The first move in redesigning a 21st-century truck is to shed weight. Ram started with the ladder frame, which it claims is 100 pounds lighter than before thanks to wider use of high-strength steel and an aluminum transmission crossmember. Overall weight savings total a claimed 225 pounds on the volume model, a V-8 crew-cab 4×4. The next step is to make everything around the structure look better, and the mostly steel body—save the aluminum hood and tailgate—is visually sleeker. Next, make it more aero friendly. To accomplish this, Ram raked the windshield another 2 degrees versus that of the outgoing model. A venturi roof design smooths airflow over the bed, the sides of which are 1.5 inches taller to reduce the parachute effect. Redesigned active grille shutters help the new Ram slice through air; they remain closed in cold temperatures to heat the engine as rapidly as possible.
Ram left no box unchecked in the hunt for aerodynamic efficiency. Coil-spring versions of the truck receive a 2.5-inch deployable air dam that reduces turbulent air movement under the pickup, increasing its aerodynamic slipperiness (air-spring versions simply lower the whole truck at speed). Tucked beneath the front bumper, the air dam lowers in less than two seconds when speed exceeds 35 mph and the ambient temperature is above 38 degrees. Clutched hinges allow it to fold backward in the event of a territorial dispute with road debris. This active air dam, Ram claims, helps lower the drag coefficient from 0.39 to 0.36.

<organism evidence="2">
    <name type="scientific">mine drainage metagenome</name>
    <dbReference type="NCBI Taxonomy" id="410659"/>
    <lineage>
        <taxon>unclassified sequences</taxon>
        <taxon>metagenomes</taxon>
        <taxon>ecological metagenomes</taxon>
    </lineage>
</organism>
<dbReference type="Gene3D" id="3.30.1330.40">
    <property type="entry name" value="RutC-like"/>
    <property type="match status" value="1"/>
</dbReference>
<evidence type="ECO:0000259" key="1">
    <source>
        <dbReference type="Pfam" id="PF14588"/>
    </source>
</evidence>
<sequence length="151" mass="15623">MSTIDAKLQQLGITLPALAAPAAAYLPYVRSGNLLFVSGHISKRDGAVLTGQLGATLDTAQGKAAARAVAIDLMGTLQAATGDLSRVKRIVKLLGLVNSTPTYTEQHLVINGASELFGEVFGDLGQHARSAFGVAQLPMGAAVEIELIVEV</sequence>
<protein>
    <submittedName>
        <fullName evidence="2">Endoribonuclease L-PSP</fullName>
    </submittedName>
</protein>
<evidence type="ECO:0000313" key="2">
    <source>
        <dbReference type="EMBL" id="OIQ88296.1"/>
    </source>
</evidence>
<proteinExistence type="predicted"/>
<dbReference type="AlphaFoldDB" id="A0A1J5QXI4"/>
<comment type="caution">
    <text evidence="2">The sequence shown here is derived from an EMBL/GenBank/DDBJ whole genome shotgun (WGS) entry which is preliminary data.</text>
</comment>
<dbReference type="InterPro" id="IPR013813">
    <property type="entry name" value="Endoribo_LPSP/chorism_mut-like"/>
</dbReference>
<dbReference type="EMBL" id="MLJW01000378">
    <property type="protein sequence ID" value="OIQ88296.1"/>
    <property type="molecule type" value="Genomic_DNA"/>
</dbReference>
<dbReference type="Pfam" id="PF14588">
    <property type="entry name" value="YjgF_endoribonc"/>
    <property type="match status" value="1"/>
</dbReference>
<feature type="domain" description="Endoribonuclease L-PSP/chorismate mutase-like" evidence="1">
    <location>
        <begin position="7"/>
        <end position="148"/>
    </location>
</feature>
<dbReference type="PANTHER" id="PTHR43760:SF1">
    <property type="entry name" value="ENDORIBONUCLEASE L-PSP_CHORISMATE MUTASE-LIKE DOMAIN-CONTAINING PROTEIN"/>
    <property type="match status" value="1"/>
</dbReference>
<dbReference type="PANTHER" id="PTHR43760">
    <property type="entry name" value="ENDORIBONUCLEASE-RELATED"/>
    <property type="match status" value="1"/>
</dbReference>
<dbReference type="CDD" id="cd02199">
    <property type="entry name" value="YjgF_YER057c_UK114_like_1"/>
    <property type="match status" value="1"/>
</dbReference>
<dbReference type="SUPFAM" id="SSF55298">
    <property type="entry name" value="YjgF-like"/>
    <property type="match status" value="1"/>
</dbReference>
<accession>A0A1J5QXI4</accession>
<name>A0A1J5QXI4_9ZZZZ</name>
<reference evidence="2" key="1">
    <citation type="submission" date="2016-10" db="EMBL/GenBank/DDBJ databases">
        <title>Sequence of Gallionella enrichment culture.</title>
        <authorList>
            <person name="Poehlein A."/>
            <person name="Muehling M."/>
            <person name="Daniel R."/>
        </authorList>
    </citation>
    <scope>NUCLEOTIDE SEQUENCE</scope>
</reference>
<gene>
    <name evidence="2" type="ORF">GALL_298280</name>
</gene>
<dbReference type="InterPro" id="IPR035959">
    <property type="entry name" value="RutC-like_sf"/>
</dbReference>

The previous-generation Ram was the best-riding truck in the segment, largely thanks to the five-link live-axle setup at the rear with either coil or air springs. Building off that fabulous ride, Ram engineers retuned the front suspension with a lightweight composite upper control arm and revised the geometry. A relocated front anti-roll bar better controls body list. The standard coil-spring package makes a strong case for skipping the air-spring system in the new truck—the updated dampers have internal bypass valves that adapt to the speed of impacts, turning road irregularities into velvety afterthoughts. Twisting the Ram through ranch roads north of San Antonio shouldn’t be this fun, but the electrically assisted steering is precise, if a bit light. Scrubbing speed is easier than before, due to larger 14.9-inch front rotors.
We drove the Ram 1500 with its most popular engine, the unchanged 5.7-liter iron-block pushrod V-8. Its 395 horsepower and 410 lb-ft of torque are more than ample to move this lighter rig with enthusiasm. And there’s no need to pump artificial exhaust noise into the cabin with all eight cylinders barking through the dual exhaust. The vibrations caused by cylinder deactivation are largely quelled by using electronically controlled mass dampers—essentially computer-controlled Shake Weights—attached to the frame. Active noise canceling furthers the cause to the extent that we noticed the switch to four-cylinder mode only when the windows were down.
Folks, This is an all around amazing truck. Stop by your family owned and operated Sterling Chrylser Dodge Jeep Ram in Navasota, Texas to see our massive inventory of Ram trucks! We are your local Bryan/College Station, Hearne, Conroe area Ram dealer.